My Calendar by Moon Picnic
A simple puzzle that is engaging and looks good enough to leave out. Magnetic numbers and icons teach kids about numbers, days, weeks, and months. The beechwood parts are finished with water-based paint. The base has a slider to identify the days of the week, then from there, kids mix and match the 55 removable parts of the specific month. There are themed pieces for things like Valentine’s Day or birthdays.
Sold out? Don’t panic! This larger, two-panel Melissa & Doug My First Daily Magnetic Calendar helps kids learn months in the year, weather, and activities they’re looking forward to.
Foamo Foam Machine by Little Tikes
This foam machine is a reminder that it’s OK to have toys that celebrate having fun more than a teachable lesson. This kit includes everything you need to turn the backyard into a kid-safe bubble party — one you know grownups will enjoy. The blower stands on a 5-foot tall table and pumps out mounds of hypoallergenic foam, after you add water to the crate. Once you’re done, it all packs down into the box for easy storage.
Sunny Doll Family by Tender Leaf Toys
These 4-inch figurines are sized for dollhouse play and painted in simple, bold colors. You can feel good about encouraging doll play for two reasons: studies have shown it enables boys and girls to develop empathy and processing skills, even if they’re playing alone. But playing with these dolls is particularly rewarding because for every tree harvested to make them, the manufacturer plants a new one.
My First Animal Jumble by Megformers
Kids can explore building animals with this 60-piece set that uses magnets to re-create the characters from their favorite books, shows, and zoo visits. The set includes the basic shapes, from triangles to trapezoids, along with animal accessories like a lion’s mane. The magnets have that satisfying click sound and will never reject each other so there is no wrong way to assemble. And this is a great entry into more advanced Megformers sets.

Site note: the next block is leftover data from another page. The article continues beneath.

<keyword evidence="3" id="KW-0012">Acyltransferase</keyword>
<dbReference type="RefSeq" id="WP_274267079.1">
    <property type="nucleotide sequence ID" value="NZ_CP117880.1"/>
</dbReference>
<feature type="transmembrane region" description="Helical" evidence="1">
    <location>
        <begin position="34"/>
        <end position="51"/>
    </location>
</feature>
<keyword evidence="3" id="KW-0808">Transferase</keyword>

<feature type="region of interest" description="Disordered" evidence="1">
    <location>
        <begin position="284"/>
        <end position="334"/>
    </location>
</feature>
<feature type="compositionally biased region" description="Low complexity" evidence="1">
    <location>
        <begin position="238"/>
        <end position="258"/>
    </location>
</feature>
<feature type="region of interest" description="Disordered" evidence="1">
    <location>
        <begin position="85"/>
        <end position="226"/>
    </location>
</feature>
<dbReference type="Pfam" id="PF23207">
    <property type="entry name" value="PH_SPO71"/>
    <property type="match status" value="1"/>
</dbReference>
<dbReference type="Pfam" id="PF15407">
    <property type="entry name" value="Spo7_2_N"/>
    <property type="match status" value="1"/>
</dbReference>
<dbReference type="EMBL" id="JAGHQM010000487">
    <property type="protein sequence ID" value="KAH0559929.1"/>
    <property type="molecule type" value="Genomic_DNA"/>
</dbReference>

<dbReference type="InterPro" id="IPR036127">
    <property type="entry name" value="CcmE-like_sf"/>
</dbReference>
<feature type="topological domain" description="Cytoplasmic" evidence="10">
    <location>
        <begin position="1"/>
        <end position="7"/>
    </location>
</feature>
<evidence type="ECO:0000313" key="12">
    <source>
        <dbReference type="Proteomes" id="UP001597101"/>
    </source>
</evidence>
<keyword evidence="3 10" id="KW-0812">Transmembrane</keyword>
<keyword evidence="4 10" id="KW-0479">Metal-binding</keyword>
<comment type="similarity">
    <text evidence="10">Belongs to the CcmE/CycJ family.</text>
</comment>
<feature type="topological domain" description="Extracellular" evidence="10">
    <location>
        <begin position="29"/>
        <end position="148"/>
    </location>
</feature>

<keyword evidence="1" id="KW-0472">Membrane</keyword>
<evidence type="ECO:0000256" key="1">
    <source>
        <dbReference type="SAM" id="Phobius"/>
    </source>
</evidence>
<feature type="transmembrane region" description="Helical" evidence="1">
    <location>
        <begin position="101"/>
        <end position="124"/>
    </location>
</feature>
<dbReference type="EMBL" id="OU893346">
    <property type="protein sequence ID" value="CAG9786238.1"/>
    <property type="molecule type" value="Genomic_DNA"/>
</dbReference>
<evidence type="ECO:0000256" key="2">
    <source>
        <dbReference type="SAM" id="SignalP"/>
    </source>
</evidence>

Design & Drill Bolt Buddies Helicopter Toy by Educational Insights
While your child will be captivated by the fun helicopter and two removable characters, they will also be honing fine motor skills while matching shape. Thanks to its drill and five bolts, along with a drill-powered winch, the Bolt Buddies Helicopter encourages free play while stimulating imagination and working with your hands (maybe encouraging the next generation of carpenters, plumbers, or electricians?).
Sold out? Don’t panic! The wrenches, clamp, hammer, and parts in the Black + Decker Junior Backpack Tool Set provide everything your child needs to start his or her pint-sized shop — and the carry case is everything you need to keep it all organized.
DJ Mixer Board by PlanToys
It’s never too early to ease a child into the ones and the twos, and with PlanToys’ DJ Mixer Board, he or she will be taking the first step toward spinning Ibiza. But en route, its sliders, buttons, and knobs refine fine motor skills while using your kid’s imagination and ability to expresses themselves. The toy itself is made from renewable, responsibly sourced rubberwood and finished with nontoxic, water-based paint. A giant mouse head is not included.